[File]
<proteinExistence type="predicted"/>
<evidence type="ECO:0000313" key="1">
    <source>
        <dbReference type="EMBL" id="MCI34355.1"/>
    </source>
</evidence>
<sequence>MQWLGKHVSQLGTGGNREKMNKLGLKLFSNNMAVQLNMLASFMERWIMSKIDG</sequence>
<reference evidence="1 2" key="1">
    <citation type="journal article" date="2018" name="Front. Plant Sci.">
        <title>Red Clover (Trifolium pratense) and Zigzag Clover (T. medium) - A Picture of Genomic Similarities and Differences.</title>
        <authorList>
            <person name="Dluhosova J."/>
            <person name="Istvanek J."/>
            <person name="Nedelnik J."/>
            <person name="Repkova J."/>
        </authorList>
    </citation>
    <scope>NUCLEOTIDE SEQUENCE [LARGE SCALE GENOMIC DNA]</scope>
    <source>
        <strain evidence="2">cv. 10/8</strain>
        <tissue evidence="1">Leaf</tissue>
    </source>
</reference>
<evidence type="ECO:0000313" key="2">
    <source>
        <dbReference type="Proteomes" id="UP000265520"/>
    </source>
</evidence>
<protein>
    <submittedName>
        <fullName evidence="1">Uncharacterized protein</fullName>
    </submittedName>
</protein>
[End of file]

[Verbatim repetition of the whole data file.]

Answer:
<proteinExistence type="predicted"/>
<evidence type="ECO:0000313" key="1">
    <source>
        <dbReference type="EMBL" id="MCI34355.1"/>
    </source>
</evidence>
<sequence>MQWLGKHVSQLGTGGNREKMNKLGLKLFSNNMAVQLNMLASFMERWIMSKIDG</sequence>
<reference evidence="1 2" key="1">
    <citation type="journal article" date="2018" name="Front. Plant Sci.">
        <title>Red Clover (Trifolium pratense) and Zigzag Clover (T. medium) - A Picture of Genomic Similarities and Differences.</title>
        <authorList>
            <person name="Dluhosova J."/>
            <person name="Istvanek J."/>
            <person name="Nedelnik J."/>
            <person name="Repkova J."/>
        </authorList>
    </citation>
    <scope>NUCLEOTIDE SEQUENCE [LARGE SCALE GENOMIC DNA]</scope>
    <source>
        <strain evidence="2">cv. 10/8</strain>
        <tissue evidence="1">Leaf</tissue>
    </source>
</reference>
<evidence type="ECO:0000313" key="2">
    <source>
        <dbReference type="Proteomes" id="UP000265520"/>
    </source>
</evidence>
<protein>
    <submittedName>
        <fullName evidence="1">Uncharacterized protein</fullName>
    </submittedName>
</protein>